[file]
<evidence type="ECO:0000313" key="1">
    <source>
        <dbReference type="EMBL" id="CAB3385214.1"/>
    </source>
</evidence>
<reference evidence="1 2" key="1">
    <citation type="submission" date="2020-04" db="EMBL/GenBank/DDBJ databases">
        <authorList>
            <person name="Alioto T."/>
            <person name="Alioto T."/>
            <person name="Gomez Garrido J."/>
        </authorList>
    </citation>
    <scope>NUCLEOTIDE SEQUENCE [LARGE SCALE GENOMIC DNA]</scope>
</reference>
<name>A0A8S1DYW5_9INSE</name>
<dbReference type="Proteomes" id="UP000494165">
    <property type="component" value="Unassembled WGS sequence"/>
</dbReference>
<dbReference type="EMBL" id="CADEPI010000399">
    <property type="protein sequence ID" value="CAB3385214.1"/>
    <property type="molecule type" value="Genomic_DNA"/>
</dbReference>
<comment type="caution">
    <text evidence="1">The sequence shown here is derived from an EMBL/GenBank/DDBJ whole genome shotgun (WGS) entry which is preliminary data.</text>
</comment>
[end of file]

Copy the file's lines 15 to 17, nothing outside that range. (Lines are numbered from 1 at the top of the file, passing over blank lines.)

</reference>
<name>A0A8S1DYW5_9INSE</name>
<dbReference type="Proteomes" id="UP000494165">